My prediction about the failure of a year-long payroll tax-cut deal isn’t looking so good. On the contrary, it’s looking increasingly likely that an agreement should come together well ahead of the deadline.
The problem, as I saw it, was that House Republicans bit the bullet in December after badly miscalculating. They accepted a two-month deal, but they would, I argued, make excessive demands in the next round, dooming any possible extension. Since GOP members tend to oppose the tax-cut policy anyway, they wouldn’t have much of an incentive to be cooperative.
To be sure, far-right members will continue to push an extremist wish list, but unlike last time, House Speaker John Boehner (R-Ohio) is reportedly “prepared to navigate around rebellious Tea Party-aligned lawmakers to get a deal.”
“I think Boehner will seek a more accommodating approach to get a good percentage of Democrats to vote for it — even if it costs him a lot of House Republican freshmen,” one House Republican leadership aide told Reuters.
“His instincts will be not to be so reliant on House Republican freshmen,” the aide added, referring to the 85 first-term congressmen.
From the perspective of House GOP leaders, Boehner took orders from the right-wing contingency in December, and the result was a fiasco in which Republicans were pushing for a middle-class tax increase a few days before Christmas. The Speaker could pursue a replay, but he seems to realize there’s not much of an upside for his party. Why suffer through the same easily-avoided debacle twice?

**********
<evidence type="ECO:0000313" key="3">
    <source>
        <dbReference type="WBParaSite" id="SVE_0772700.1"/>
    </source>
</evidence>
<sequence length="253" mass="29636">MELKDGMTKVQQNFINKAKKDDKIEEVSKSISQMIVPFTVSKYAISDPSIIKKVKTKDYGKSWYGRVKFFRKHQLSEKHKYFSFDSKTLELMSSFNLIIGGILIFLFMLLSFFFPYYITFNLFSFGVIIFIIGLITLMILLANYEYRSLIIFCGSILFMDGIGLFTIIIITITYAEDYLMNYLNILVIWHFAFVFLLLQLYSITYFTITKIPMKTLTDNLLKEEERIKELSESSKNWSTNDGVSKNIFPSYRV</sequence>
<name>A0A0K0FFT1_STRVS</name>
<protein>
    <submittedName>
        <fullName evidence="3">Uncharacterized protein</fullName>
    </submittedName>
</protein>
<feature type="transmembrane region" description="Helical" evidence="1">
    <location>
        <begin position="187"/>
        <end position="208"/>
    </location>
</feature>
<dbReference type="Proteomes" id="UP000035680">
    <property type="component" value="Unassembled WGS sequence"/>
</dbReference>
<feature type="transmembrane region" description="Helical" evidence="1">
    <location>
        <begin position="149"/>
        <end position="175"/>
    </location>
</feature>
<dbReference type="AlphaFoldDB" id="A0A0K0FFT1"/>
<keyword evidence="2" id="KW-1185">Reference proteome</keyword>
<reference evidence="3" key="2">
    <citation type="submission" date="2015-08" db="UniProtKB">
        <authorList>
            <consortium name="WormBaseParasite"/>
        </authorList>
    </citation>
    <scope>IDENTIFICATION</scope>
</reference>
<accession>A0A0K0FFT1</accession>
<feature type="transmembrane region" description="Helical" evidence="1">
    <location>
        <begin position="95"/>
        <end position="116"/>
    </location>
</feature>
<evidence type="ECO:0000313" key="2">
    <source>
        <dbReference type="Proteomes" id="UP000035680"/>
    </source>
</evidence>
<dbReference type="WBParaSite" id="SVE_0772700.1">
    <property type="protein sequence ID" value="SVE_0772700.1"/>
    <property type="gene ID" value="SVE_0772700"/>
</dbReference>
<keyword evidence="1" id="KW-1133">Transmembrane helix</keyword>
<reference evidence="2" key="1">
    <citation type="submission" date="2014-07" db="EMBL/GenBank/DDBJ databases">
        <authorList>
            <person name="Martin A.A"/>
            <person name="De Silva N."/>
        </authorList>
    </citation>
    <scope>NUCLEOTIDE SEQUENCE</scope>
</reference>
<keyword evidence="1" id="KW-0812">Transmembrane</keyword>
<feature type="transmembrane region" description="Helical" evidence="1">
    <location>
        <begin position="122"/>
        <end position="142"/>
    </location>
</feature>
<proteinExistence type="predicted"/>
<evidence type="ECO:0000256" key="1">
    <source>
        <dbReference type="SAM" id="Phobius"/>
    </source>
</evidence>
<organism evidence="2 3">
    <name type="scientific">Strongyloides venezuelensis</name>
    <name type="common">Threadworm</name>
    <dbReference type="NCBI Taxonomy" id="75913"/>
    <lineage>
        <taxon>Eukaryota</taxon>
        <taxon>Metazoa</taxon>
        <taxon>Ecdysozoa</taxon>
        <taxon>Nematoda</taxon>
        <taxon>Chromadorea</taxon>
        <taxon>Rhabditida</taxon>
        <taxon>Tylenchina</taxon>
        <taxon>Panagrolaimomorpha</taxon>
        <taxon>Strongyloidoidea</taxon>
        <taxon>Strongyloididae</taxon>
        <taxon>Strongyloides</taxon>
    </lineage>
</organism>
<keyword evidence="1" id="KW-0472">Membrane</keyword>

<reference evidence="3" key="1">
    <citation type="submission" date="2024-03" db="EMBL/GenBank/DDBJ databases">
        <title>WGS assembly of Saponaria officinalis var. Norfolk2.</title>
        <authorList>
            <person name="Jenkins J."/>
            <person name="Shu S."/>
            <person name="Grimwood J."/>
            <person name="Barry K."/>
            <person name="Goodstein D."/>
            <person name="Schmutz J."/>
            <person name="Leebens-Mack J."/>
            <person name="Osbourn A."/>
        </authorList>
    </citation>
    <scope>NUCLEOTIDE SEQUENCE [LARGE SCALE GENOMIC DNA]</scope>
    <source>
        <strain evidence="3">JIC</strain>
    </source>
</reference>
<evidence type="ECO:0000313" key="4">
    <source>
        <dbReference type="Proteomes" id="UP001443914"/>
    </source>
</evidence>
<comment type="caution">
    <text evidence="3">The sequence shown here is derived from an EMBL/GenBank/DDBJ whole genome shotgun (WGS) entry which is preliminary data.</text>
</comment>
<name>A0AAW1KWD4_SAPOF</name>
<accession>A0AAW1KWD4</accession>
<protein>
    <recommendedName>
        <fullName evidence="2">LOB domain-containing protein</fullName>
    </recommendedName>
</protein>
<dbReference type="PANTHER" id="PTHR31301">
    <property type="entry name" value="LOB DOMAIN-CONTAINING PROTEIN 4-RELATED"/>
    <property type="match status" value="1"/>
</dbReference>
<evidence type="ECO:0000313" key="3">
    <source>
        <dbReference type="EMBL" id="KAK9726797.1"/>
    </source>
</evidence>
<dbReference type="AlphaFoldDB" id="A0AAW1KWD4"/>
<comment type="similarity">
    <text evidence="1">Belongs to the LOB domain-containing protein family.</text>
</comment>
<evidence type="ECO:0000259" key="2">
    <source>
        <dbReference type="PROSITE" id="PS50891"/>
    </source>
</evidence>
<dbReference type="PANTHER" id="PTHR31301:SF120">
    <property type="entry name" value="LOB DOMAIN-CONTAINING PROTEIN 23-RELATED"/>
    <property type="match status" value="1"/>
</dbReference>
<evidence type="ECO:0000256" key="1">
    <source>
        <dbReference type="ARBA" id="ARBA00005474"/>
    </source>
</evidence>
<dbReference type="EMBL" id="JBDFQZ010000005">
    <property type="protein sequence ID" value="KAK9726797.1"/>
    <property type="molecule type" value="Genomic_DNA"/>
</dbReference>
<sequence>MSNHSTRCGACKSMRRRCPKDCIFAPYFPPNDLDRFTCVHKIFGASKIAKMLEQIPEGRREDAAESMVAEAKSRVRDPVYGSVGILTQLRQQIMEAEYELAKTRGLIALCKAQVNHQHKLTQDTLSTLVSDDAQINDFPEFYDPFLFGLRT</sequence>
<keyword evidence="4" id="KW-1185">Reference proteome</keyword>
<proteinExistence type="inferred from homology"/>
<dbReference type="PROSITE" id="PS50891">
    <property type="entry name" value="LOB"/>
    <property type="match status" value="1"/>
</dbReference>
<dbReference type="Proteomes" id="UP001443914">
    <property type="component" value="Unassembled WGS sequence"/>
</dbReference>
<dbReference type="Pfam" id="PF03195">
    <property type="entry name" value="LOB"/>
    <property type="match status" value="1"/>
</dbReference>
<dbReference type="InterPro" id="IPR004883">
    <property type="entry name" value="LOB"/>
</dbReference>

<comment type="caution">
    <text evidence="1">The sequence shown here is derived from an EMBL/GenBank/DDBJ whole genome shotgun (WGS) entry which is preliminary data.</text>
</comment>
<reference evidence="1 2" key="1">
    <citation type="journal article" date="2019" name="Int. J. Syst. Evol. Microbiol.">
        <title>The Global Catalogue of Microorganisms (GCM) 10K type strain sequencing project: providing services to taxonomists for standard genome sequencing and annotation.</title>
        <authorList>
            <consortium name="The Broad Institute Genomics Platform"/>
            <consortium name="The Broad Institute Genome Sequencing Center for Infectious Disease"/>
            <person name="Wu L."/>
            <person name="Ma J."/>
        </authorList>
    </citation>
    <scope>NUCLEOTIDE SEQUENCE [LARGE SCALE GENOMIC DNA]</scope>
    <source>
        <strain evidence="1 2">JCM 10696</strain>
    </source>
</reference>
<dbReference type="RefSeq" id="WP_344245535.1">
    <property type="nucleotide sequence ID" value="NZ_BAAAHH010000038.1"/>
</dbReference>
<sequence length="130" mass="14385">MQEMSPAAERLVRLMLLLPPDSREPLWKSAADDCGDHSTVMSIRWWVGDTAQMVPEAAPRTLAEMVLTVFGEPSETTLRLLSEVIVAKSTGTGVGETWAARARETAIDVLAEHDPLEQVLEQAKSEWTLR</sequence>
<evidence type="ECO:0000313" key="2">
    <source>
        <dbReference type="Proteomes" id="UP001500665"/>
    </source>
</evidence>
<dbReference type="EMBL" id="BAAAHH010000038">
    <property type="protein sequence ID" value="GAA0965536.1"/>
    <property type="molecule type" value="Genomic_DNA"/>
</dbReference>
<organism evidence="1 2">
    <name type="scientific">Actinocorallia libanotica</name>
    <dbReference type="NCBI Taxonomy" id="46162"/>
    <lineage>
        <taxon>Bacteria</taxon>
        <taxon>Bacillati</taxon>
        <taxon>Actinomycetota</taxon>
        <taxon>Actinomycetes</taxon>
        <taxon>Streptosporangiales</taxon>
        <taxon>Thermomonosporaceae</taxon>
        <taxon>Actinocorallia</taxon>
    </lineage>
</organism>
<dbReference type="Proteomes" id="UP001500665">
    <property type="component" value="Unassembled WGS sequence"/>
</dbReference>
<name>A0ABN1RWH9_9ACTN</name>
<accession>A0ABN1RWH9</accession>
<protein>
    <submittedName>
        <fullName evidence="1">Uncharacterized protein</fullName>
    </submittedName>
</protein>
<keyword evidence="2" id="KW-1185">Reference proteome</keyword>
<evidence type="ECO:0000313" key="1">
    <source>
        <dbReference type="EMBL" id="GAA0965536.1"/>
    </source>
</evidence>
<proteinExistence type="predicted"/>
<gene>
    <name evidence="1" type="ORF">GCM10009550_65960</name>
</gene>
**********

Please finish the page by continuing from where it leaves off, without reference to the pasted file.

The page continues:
The deadline for an extension is Feb. 29, but Boehner is apparently so eager to get this over with, the Reuters report indicated he’d like to wrap up a deal over the next two weeks — so President Obama can’t use it against Republicans in the State of the Union address.
This is not to say Republicans will go along with a surtax on millionaires and billionaires as part of a compromise — that wouldn’t have the votes to pass either chamber, no matter how popular the idea is with the American mainstream — but just about any other funding mechanism would likely get the Speaker’s approval.
Nothing is ever easy in this Congress, and there will be plenty of opportunities for failure, but the odds of eventual success appear to be improving.
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